The county's population has nearly doubled to some 186,000 in 1990-2005. The north eastern region of Kildare had the highest average per-capita income in Ireland outside County Dublin in 2003. East Kildare's population has increased for example the amount of housing in the Naas suburb of Sallins has increased sixfold since the mid-1990s; as of 2016 the population of the county was 222,504. Ethnically, the 2016 census recorded County Kildare as 84% white Irish, 9% other white ethnicities, 2% black, 2% Asian, 1% of other ethnicity, 2% not stated. For religion, the census recorded a population, 80% Catholic, 9% of other stated religions, 10% with no religion and 2% not stated. Kildare contains the European base of electronics firms and Hewlett Packard, two of the largest employers in this sector in the entire island. Pharmaceutical giant Pfizer has its European Manufacturing base in Newbridge, with another plant in nearby Newcastle in County Dublin. Major pizza-making, soft drinks, frozen food enterprises are located in Naas.
Large supermarket distribution centres are located in Naas and Kilcock. Kerry Group has developed a Global Innovation Centre in Millennium Park in Naas and employs over 1,000 people across 3 developments. Further developments including a new Education Campus are to be constructed in Millennium Park in the future; the Irish Army's largest military base containing its command headquarters and training centre is located at the Curragh. Kildare is the centre of the Irish horse industry. Kildare has more stud farms than any other county in Ireland. Several prominent international breeders have substantial stud farms in Kildare, including many from the Arab world. Racecourses The Irish National Stud farm The National Equestrian Centre Equine auction centre. County Kildare is the richest county in Ireland outside of Dublin and has the lowest unemployment rates in Ireland, throughout the economic recession of the 1980s. House prices in the county but in the North East of the county e.g. Naas and Maynooth have always been higher than the other counties in the country outside Dubl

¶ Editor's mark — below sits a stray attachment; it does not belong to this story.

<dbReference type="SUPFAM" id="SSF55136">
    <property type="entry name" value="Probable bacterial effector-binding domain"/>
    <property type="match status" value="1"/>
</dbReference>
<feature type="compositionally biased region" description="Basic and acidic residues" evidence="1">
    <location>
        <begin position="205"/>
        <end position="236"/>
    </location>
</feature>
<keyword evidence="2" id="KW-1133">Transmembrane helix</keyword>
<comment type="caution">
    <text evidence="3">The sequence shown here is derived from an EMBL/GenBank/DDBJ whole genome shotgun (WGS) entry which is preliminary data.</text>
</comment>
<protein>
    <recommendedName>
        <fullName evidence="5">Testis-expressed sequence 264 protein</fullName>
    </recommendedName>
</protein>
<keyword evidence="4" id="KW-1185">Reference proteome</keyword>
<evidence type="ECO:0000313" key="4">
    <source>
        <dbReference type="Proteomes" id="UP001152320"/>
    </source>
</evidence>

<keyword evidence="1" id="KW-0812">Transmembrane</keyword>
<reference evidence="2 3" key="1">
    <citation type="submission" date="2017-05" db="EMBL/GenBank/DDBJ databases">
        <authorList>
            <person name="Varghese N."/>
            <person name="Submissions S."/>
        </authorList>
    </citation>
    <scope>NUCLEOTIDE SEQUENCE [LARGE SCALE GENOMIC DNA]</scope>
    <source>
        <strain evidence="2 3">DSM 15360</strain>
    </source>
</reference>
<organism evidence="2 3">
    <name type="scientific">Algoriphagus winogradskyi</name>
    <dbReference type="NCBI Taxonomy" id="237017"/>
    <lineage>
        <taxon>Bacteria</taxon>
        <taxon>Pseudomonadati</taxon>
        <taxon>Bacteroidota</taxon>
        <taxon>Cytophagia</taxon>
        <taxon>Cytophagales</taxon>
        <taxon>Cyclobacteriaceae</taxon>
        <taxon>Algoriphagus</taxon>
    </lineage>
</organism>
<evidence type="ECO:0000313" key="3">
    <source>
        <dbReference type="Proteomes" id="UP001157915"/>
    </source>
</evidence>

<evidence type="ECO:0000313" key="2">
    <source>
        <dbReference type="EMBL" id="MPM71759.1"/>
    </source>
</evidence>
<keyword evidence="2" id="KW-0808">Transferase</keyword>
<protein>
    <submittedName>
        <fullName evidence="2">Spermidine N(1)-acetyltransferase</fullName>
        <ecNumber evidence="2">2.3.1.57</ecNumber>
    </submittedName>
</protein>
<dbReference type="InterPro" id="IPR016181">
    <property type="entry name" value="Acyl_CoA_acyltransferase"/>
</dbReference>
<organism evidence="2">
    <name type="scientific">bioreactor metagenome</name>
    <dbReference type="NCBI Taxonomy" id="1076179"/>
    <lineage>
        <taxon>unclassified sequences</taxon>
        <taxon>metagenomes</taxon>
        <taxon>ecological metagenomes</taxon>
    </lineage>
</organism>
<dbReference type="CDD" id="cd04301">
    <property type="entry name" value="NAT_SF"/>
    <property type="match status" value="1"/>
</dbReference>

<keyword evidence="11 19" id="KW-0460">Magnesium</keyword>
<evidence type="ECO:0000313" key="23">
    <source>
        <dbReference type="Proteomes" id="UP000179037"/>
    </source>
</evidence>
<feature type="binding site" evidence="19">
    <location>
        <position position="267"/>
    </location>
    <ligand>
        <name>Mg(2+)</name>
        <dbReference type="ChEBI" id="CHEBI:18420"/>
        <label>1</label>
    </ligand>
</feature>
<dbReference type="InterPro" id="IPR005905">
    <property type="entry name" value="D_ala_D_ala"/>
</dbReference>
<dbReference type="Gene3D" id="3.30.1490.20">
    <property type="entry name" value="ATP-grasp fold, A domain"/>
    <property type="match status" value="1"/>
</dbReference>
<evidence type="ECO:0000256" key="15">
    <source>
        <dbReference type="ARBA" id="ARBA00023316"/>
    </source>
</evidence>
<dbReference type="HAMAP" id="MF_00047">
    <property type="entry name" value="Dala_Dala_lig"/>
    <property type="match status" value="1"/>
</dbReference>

Shades of green
Varieties of the color green may differ in hue, chroma or lightness, or in two or three of these qualities. Variations in value are called tints and shades, a tint being a green or other hue mixed with white, a shade being mixed with black. A large selection of these various colors is shown below. Green is common in nature in plants. Many plants are green because of a complex chemical known as chlorophyll, involved in photosynthesis. Many shades of green are related to plants. Due to varying ratios of chlorophylls, the plant kingdom exhibits many shades of green in both hue and value; the chlorophylls in living plants have distinctive green colors, while dried or cooked portions of plants are different shades of green due to the chlorophyll molecules losing their inner magnesium ion. Artichoke is a color, a representation of the color of a raw fresh uncooked artichoke. Another name for this color is artichoke green; the first recorded use of "artichoke green" as a color name in English was in 1905.